17. Sijtsema, J.J., Ojanen, T., Veenstra, R., Lindenberg, S., Hawley, P.H., & Little, T.D. (2010). Forms and functions of aggression in adolescent friendship selection and influence: A longitudinal social network analysis. Social Development, 19, 515-534.
  18. Sijtsema, J.J., Veenstra, R., Lindenberg, S., & Salmivalli, C. (2009). Empirical test of bullies' status goals: Assessing direct goals, aggression, and prestige. Aggressive Behavior, 35, 57-67.
  19. Van der Ploeg, R., Kretschmer, T., Saarento, S., Salmivalli, C., & Veenstra, R. (2017). Defending victims of bullying: What does it take to intervene in bullying and how is it rewarded by peers? Journal of School Psychology, DOI: 10.1016/j.jsp.2017.06.002.
  20. Van der Ploeg, R., Steglich, C., Salmivalli, C., & Veenstra, R. (2015). The intensity of victimization: Associations with children's psychosocial well-being and social standing in the classroom. PLoS ONE, 10, e0141490.
  21. Van Rijsewijk, L., Dijkstra, J.K., Pattiselanno, K., Steglich, C. & Veenstra, R. (2016). Who helps whom? Investigating the development of adolescent prosocial relationships. Developmental Psychology, 52, 894-908.
  22. Veenstra, R., Dijkstra, J.K., & Kreager, D.A. (2018). Pathways, networks, and norms: A sociological perspective on peer research. In W.M. Bukowski, B. Laursen, & K.H. Rubin (eds.) Handbook of peer interactions, relationships, and groups (2nd edition) (pp.45-63). New York: Guilford.
  23. Veenstra, R., Dijkstra, J.K., Steglich, C., & Van Zalk, M.H.W. (2013). Network-behavior dynamics. Journal of Research on Adolescence, 23, 399-412.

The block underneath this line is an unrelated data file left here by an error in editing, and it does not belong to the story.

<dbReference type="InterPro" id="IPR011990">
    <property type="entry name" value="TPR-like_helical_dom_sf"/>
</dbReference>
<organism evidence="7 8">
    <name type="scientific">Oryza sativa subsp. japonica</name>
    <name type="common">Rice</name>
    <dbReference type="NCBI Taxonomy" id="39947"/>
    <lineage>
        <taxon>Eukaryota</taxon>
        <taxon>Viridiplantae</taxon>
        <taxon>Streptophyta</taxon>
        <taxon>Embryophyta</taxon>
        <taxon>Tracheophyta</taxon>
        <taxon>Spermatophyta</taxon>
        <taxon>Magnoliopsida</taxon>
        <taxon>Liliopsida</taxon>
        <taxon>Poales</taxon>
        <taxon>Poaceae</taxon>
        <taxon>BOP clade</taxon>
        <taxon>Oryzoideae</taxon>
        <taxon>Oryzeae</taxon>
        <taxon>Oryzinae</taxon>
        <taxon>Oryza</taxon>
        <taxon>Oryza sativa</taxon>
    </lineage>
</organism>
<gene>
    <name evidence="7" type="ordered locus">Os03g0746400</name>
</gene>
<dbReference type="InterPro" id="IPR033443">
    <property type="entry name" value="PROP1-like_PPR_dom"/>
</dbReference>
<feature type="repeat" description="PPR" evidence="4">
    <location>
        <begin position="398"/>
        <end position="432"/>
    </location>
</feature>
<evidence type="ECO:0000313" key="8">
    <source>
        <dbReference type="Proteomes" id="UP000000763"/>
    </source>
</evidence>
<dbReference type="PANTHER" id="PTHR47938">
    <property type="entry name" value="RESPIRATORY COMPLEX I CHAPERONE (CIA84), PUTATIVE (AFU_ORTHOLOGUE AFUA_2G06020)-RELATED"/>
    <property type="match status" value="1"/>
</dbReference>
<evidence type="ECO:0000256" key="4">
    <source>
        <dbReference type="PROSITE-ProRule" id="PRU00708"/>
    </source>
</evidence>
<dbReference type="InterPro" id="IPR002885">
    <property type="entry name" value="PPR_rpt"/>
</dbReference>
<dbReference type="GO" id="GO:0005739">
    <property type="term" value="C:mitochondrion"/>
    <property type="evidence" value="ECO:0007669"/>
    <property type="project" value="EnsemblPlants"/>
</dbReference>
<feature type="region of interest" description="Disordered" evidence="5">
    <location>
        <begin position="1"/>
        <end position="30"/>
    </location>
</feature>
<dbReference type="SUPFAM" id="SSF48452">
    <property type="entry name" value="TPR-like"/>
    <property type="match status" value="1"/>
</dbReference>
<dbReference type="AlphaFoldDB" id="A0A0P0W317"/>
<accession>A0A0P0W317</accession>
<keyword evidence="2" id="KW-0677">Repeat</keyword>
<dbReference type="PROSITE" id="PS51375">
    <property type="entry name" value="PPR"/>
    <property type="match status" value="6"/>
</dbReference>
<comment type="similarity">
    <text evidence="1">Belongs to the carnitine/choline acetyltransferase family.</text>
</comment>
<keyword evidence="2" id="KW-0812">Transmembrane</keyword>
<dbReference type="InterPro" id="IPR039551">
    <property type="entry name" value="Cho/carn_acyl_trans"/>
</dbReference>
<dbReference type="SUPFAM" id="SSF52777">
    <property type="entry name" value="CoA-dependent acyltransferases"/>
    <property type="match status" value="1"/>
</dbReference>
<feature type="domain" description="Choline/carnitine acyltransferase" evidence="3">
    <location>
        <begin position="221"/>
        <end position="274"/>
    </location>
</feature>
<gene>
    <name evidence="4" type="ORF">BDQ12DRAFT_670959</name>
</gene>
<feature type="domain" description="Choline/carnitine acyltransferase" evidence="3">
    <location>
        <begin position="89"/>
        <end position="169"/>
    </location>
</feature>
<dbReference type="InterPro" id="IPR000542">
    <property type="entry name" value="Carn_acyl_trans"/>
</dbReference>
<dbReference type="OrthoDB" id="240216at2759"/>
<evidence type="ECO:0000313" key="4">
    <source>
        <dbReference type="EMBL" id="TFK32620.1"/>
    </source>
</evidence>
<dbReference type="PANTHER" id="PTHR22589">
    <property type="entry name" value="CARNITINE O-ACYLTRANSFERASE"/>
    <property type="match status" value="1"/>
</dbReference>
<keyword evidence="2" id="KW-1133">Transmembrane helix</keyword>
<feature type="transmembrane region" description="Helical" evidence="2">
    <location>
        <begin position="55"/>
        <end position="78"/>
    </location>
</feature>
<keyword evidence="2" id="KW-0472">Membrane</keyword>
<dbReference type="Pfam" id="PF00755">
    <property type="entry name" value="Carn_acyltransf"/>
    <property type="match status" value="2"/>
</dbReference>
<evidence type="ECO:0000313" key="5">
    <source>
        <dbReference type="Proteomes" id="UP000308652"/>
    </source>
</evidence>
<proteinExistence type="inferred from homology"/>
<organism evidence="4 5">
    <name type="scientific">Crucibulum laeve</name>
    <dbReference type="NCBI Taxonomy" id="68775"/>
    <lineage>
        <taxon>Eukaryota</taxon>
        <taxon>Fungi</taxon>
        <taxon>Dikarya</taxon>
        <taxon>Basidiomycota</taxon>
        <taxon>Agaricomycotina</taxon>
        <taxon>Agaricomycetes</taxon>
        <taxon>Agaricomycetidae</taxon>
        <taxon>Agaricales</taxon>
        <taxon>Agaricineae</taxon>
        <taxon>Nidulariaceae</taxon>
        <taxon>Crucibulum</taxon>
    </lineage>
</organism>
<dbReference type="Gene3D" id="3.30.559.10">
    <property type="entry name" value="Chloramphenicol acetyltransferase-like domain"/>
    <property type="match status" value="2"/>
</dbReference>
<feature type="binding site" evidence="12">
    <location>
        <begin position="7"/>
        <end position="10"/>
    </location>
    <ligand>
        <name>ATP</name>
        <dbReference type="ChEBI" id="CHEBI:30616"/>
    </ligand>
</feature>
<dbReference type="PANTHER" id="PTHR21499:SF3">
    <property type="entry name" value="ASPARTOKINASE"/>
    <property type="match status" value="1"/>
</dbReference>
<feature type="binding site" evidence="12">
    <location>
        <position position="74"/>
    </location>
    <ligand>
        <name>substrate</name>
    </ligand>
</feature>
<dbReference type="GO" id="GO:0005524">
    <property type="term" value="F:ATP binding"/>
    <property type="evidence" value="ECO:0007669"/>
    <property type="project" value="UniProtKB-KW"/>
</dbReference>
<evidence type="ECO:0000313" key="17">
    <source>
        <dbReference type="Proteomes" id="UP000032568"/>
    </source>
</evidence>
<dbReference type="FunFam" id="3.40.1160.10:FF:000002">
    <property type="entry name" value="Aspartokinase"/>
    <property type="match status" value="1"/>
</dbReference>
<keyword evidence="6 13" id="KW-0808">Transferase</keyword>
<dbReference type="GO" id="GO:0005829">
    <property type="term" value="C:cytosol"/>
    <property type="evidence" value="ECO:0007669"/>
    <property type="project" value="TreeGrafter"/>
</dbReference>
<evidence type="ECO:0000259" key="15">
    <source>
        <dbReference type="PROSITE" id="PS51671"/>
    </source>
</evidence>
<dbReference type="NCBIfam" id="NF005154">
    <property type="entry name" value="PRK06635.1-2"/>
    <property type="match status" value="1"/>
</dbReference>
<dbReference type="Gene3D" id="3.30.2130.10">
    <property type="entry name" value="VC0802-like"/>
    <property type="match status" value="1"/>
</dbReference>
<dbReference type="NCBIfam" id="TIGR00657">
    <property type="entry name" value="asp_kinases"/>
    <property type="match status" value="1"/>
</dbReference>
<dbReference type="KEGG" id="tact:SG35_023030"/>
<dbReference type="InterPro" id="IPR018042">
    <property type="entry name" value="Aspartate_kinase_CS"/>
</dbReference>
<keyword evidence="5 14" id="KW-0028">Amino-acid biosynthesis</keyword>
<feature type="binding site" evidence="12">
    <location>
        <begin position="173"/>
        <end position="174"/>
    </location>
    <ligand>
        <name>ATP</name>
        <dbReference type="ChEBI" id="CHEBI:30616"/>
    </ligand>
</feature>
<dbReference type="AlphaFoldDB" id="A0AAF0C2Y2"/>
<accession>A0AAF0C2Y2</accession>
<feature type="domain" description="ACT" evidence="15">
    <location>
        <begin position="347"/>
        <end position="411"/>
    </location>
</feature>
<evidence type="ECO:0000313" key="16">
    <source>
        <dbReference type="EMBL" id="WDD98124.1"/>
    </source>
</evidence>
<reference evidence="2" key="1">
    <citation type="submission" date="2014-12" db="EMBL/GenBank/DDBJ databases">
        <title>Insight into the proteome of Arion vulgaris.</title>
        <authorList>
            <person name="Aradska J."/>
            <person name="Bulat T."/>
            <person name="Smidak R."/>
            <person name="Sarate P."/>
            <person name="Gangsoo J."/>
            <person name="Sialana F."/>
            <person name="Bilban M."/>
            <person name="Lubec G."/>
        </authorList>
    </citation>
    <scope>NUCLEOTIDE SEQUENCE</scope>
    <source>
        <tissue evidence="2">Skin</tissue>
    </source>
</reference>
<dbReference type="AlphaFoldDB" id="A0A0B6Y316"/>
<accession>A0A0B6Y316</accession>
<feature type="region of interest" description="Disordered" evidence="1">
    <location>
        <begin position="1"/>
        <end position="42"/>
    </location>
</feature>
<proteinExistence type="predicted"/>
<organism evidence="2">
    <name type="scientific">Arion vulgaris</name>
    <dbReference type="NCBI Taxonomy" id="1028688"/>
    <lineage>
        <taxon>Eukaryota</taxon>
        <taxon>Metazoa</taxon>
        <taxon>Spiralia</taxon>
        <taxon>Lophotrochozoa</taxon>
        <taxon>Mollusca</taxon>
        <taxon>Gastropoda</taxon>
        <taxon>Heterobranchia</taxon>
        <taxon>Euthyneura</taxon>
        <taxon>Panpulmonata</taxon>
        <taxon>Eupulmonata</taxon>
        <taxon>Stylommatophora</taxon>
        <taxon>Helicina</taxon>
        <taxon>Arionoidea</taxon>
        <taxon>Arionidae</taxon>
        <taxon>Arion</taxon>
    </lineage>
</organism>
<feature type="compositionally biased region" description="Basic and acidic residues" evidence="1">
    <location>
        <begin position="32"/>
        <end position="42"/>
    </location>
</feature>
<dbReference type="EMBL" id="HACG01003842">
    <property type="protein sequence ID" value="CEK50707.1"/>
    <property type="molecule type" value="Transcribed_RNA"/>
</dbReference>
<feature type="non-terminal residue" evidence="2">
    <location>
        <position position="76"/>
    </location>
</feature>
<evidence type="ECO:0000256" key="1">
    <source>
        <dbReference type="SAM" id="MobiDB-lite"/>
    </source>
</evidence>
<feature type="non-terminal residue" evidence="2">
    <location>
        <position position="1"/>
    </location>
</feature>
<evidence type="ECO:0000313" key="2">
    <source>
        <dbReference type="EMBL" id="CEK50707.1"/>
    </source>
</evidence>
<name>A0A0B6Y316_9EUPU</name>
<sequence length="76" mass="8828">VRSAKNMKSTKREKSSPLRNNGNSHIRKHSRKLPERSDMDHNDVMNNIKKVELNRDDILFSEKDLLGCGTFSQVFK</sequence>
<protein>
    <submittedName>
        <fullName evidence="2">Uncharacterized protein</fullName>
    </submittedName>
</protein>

24. Veenstra, R., Lindenberg, S., Huitsing, G., Sainio, M., & Salmivalli, C. (2014). The role of teachers in bullying: The relation between antibullying attitudes, efficacy, and efforts to reduce bullying. Journal of Educational Psychology, 106, 1135-1143.
  25. Veenstra, R., Lindenberg, S., Munniksma, A., & Dijkstra, J.K. (2010). The complex relation between bullying, victimization, acceptance, and rejection: Giving special attention to status, affection, and sex differences. Child Development, 81, 480-486.
  26. Veenstra, R., Lindenberg, S., Oldehinkel, A.J., De Winter, A.F., Verhulst, F.C., & Ormel, J. (2005). Bullying and victimization in elementary schools: A comparison of bullies, victims, bully/victims, and uninvolved preadolescents. Developmental Psychology, 41, 672-682.
  27. Veenstra, R., Lindenberg, S., Tinga, F., & Ormel, J. (2010). Truancy in late elementary and early secondary education: The influence of social bonds and self-control. International Journal of Behavioral Development, 34, 302-310.
  28. Veenstra, R., Lindenberg, S., Verhulst, F.C., & Ormel, J. (2009). Childhood-limited versus persistent antisocial behavior: Why do some recover and others do not? The TRAILS study. Journal of Early Adolescence, 29, 718-742.
  29. Veenstra, R., Lindenberg, S., Zijlstra, B.J.H., De Winter, A.F., Verhulst, F.C., & Ormel, J. (2007). The dyadic nature of bullying and victimization: Testing a dual perspective theory. Child Development, 78, 1843-1854.
  30. Verlinden, M., Veenstra, R., Ringoot, A.P., Jansen, P.W., Raat, H., Hofman, A., Jaddoe, V.W.V, Verhulst, F.C., & Tiemeier, H. (2014). Detecting bullying in early elementary school with a computerized peer-nomination instrument. Psychological Assessment, 26, 628-641. [Supplemental Materials]
  31. Volk, A.A., Veenstra, R., & Espelage, D.L., (2017). So you want to study bullying? Recommendations to enhance the validity, transparency, and compatibility of bullying research. Aggression and Violent Behavior, 36, 34-43.
[Lab Visit Session at SRCD Preconference 2011] [WALM Newsletters]
That's the WALM
That's the WALM